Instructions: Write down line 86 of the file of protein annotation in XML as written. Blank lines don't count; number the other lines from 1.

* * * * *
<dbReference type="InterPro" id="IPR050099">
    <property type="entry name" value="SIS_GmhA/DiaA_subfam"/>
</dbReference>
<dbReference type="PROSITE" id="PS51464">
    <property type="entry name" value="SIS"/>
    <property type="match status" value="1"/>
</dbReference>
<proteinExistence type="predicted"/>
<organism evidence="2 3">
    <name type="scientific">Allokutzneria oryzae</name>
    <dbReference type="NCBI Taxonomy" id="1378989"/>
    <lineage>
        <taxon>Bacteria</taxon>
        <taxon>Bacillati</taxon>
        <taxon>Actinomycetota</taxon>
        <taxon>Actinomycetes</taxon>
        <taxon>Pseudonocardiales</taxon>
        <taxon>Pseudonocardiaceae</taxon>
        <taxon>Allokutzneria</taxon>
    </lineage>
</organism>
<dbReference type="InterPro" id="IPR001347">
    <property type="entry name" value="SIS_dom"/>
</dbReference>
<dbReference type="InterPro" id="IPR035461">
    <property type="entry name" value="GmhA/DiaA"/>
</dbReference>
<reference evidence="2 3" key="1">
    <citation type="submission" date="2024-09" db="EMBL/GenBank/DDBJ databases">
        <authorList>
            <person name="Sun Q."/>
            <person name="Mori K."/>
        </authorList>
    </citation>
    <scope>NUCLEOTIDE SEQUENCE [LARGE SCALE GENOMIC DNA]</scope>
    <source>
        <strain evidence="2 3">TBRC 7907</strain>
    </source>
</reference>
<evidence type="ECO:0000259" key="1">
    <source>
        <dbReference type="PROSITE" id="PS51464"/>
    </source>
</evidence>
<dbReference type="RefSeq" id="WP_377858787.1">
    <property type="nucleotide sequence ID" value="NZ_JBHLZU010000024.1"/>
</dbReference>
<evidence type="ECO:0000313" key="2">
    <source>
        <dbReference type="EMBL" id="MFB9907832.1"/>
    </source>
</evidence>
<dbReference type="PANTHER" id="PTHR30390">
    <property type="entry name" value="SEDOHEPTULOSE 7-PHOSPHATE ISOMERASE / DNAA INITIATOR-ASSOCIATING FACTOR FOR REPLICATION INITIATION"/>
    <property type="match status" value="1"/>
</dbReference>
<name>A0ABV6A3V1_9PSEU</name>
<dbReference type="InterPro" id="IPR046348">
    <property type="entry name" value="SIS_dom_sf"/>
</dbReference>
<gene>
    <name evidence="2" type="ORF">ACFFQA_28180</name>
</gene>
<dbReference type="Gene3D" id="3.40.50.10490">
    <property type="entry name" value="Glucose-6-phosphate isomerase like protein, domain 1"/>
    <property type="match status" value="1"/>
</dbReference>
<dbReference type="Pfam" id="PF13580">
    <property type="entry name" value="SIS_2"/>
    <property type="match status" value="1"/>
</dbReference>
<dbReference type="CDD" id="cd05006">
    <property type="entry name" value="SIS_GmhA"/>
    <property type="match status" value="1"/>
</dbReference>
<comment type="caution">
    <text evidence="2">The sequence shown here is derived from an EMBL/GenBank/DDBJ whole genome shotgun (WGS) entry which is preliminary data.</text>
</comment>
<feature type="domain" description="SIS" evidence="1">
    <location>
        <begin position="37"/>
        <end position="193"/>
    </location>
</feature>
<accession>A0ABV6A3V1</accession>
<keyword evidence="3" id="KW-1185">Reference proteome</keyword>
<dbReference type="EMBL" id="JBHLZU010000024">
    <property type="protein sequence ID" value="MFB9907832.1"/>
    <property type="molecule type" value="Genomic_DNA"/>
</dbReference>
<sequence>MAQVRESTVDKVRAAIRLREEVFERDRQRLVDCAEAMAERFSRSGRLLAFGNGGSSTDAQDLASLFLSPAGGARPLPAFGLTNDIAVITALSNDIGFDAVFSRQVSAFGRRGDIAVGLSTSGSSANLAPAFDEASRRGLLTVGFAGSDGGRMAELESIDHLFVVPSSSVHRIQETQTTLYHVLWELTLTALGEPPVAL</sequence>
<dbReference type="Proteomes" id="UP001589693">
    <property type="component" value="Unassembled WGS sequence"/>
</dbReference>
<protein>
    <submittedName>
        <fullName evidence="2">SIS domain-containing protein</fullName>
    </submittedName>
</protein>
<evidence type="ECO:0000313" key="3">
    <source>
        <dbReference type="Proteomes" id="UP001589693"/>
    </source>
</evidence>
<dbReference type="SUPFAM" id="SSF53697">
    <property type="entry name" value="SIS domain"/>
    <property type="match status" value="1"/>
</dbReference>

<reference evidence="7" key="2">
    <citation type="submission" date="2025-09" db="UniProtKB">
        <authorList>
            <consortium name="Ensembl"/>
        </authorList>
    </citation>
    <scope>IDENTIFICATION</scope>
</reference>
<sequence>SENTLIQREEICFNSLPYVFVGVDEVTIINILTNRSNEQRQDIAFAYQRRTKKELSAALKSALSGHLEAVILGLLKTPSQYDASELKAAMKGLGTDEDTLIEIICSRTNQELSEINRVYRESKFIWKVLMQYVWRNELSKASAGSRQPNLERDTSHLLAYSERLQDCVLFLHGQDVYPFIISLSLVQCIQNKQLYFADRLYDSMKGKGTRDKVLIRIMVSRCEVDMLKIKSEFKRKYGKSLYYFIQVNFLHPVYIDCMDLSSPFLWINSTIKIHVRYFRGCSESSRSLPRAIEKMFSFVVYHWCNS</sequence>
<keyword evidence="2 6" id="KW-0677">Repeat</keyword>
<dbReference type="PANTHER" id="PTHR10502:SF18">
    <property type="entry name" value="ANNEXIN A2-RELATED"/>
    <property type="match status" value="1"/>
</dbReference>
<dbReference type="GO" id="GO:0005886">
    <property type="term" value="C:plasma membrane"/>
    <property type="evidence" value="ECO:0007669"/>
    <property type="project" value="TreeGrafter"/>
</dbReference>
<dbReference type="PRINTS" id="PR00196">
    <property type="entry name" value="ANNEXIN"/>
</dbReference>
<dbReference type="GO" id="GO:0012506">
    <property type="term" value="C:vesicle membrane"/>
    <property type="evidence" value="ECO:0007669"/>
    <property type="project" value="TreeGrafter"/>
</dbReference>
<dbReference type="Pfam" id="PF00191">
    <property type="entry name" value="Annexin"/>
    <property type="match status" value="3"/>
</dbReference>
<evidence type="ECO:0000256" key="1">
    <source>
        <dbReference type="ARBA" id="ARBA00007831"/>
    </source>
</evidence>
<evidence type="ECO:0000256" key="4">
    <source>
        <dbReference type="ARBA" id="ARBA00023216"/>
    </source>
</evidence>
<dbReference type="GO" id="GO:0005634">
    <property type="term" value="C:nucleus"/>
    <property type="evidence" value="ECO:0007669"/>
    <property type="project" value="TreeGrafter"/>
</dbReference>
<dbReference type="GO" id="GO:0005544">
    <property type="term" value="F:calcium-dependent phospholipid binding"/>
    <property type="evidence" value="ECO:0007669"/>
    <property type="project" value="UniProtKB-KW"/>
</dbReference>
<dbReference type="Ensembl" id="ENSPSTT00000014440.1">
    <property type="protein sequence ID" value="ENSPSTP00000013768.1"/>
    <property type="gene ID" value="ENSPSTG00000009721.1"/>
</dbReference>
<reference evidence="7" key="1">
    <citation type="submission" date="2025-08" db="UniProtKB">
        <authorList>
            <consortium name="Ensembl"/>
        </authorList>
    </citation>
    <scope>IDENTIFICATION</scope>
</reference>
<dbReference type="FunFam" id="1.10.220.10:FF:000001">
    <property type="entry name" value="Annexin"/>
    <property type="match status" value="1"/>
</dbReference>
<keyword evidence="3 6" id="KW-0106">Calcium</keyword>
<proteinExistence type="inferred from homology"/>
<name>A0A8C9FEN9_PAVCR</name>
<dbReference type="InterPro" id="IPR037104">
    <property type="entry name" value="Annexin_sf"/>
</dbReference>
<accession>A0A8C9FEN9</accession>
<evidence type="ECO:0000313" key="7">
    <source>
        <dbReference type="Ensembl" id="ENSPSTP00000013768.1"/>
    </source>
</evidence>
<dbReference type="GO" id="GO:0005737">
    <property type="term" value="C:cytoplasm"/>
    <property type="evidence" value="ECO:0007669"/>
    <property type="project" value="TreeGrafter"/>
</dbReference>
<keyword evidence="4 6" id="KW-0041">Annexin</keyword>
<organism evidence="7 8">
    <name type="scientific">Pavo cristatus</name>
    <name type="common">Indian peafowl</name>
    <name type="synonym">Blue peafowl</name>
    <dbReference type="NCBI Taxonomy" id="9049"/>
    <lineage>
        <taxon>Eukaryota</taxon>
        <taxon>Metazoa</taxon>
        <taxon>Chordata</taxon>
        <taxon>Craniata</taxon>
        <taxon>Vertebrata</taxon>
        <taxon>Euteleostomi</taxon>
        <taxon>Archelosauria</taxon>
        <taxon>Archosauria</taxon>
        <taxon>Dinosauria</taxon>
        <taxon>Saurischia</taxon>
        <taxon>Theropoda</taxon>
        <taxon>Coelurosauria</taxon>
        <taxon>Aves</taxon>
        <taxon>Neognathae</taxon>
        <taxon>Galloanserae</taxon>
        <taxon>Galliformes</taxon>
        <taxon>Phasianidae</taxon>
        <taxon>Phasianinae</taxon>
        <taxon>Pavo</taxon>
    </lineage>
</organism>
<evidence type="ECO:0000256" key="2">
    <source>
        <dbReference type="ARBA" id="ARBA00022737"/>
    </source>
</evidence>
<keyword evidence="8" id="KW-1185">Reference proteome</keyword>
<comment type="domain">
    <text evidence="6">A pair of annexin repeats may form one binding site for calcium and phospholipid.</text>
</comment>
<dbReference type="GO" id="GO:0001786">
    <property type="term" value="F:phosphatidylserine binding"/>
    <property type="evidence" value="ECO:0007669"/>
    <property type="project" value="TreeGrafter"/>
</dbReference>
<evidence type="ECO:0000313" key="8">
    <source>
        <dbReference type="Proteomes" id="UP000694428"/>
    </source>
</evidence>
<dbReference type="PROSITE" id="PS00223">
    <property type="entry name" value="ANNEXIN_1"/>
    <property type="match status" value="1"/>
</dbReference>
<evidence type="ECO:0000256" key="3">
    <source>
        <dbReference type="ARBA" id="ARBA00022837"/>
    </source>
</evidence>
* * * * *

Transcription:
<keyword evidence="3" id="KW-1185">Reference proteome</keyword>